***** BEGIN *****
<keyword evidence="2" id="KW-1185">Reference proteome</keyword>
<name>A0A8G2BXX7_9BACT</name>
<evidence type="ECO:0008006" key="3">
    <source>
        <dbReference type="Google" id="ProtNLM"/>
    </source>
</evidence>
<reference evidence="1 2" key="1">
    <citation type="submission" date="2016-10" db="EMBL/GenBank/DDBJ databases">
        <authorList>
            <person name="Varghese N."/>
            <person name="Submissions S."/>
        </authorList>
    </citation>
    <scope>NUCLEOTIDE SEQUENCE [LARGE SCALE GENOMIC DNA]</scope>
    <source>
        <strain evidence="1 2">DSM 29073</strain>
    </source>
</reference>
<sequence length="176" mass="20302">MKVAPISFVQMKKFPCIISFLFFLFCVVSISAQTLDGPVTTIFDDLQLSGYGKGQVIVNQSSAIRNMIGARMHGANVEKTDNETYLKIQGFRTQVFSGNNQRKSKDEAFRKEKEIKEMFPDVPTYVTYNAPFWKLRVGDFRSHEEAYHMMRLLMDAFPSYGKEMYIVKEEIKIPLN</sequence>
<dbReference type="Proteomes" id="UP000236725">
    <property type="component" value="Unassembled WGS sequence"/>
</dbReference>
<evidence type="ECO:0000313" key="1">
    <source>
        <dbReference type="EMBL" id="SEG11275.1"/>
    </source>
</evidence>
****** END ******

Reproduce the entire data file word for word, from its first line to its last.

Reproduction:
<keyword evidence="2" id="KW-1185">Reference proteome</keyword>
<name>A0A8G2BXX7_9BACT</name>
<evidence type="ECO:0008006" key="3">
    <source>
        <dbReference type="Google" id="ProtNLM"/>
    </source>
</evidence>
<reference evidence="1 2" key="1">
    <citation type="submission" date="2016-10" db="EMBL/GenBank/DDBJ databases">
        <authorList>
            <person name="Varghese N."/>
            <person name="Submissions S."/>
        </authorList>
    </citation>
    <scope>NUCLEOTIDE SEQUENCE [LARGE SCALE GENOMIC DNA]</scope>
    <source>
        <strain evidence="1 2">DSM 29073</strain>
    </source>
</reference>
<sequence length="176" mass="20302">MKVAPISFVQMKKFPCIISFLFFLFCVVSISAQTLDGPVTTIFDDLQLSGYGKGQVIVNQSSAIRNMIGARMHGANVEKTDNETYLKIQGFRTQVFSGNNQRKSKDEAFRKEKEIKEMFPDVPTYVTYNAPFWKLRVGDFRSHEEAYHMMRLLMDAFPSYGKEMYIVKEEIKIPLN</sequence>
<dbReference type="Proteomes" id="UP000236725">
    <property type="component" value="Unassembled WGS sequence"/>
</dbReference>
<evidence type="ECO:0000313" key="1">
    <source>
        <dbReference type="EMBL" id="SEG11275.1"/>
    </source>
</evidence>